The government of Morocco has announced a new emergency program to address drought in the agricultural sector. The country will release a total of €940 million (10 billion Moroccan dirhams) for water supply projects.
Morocco’s King Mohammed VI announced on February 16, 2022, the launch of a new emergency program in the kingdom. This initiative aims to improve water supply in response to the intensifying drought.
Unlike the Priority Drinking Water Supply and Irrigation Program 2020-2027, launched in January 2020, or the Emergency Plan announced in January 2022 by Morocco’s Minister of Equipment and Water, Nizar Baraka, which aims to provide drinking water to households and farmers, the new program has been tailored to the agricultural sector. While the resilience projects undertaken over the years are gradually bearing fruit, much remains to be done.
940 million investment
According to the Moroccan authorities, the new emergency program aims to mitigate the effects of water stress, due to the delay in rainfall, through the multiplication of irrigation projects. The water collected through these irrigation projects will also be sent to livestock farmers in the kingdom.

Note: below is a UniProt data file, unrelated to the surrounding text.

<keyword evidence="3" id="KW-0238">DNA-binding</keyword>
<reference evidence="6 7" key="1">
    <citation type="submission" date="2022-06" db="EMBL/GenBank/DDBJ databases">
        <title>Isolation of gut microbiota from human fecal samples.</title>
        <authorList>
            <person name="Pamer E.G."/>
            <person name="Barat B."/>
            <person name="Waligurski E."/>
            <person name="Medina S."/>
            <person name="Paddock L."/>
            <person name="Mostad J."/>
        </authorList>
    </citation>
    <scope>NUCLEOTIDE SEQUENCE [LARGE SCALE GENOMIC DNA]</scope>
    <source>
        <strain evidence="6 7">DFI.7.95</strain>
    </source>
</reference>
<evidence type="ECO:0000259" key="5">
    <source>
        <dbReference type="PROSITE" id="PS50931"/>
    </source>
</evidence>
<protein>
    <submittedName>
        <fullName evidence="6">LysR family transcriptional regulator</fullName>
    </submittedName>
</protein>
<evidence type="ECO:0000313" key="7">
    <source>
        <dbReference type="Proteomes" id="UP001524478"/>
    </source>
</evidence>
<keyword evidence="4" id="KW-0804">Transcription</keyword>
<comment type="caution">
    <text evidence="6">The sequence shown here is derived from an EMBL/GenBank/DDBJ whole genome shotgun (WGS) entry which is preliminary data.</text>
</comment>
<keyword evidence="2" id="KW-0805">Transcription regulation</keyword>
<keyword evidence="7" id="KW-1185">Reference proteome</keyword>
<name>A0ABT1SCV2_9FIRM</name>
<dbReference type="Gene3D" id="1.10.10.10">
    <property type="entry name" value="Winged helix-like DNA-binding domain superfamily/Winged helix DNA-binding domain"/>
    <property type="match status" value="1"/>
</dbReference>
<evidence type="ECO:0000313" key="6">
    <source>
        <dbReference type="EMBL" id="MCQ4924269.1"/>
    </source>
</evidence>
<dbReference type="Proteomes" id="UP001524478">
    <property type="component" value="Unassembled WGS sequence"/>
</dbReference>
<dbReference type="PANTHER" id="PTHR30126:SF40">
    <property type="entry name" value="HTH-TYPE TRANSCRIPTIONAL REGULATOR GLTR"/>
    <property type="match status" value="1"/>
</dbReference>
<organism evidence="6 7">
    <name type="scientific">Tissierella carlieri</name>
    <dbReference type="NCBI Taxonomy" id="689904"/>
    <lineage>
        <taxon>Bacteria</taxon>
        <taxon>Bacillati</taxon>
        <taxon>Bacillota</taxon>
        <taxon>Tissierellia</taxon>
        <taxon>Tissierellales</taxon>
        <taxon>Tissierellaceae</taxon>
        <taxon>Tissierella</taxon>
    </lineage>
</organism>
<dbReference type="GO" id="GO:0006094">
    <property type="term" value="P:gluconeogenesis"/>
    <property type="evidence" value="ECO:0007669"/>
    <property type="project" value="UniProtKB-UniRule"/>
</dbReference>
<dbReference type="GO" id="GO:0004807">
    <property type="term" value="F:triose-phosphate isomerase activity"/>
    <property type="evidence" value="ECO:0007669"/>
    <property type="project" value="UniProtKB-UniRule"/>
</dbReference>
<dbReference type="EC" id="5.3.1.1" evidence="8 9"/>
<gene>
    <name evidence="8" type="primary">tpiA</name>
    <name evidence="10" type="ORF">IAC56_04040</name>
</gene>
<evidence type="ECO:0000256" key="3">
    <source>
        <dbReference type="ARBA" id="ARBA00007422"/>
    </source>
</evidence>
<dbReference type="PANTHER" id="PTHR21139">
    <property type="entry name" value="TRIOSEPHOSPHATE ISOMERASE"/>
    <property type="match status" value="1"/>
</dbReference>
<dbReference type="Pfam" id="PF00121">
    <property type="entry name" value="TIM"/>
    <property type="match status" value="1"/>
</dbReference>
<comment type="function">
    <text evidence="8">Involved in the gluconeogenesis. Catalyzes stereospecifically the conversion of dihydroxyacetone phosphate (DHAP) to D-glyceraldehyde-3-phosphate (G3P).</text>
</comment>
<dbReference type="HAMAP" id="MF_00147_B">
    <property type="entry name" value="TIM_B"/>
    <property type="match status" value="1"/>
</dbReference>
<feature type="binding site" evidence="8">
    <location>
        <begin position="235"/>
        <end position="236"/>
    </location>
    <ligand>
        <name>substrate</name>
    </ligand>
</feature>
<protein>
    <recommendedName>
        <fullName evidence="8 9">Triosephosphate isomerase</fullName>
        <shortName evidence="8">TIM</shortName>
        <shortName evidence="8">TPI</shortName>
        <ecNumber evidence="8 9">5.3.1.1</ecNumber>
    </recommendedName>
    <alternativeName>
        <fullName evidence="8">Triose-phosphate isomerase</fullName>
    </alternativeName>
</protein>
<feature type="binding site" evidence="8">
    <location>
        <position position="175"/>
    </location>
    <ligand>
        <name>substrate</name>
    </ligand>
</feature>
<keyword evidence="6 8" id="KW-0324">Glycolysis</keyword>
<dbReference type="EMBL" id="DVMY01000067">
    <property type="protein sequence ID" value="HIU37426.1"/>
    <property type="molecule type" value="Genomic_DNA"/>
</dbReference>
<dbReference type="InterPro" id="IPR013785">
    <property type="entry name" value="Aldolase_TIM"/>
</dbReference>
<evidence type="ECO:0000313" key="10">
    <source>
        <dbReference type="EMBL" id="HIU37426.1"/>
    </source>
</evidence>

The Moroccan government estimates that the realization of the new emergency plan will require an investment of 940 million euros, or 10 billion Moroccan dirhams. Part of the funds will be used to finance operations to supply the market with wheat and fodder and to relieve farmers of their financial burdens.
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In Morocco, the drought is causing a drastic decrease in the level of filling of dams. From 40.6% in January 2021, this level has dropped to 34.1% in January 2022. And the situation is expected to worsen further according to the climate forecasts of the Intergovernmental Panel on Climate Change (IPCC). While waiting for the official launch of the new emergency drought program in the agricultural sector, other initiatives are continuing in the Kingdom of Morocco.
The National Office of Electricity and Drinking Water (ONEE) is currently implementing a seawater desalination project in the greater Casablanca area. The plant, which will desalinate water from the Bouregreg and Oum Er Rbia basins, will have a capacity of 200 million m3 per year, expandable to 300 million m3 per year.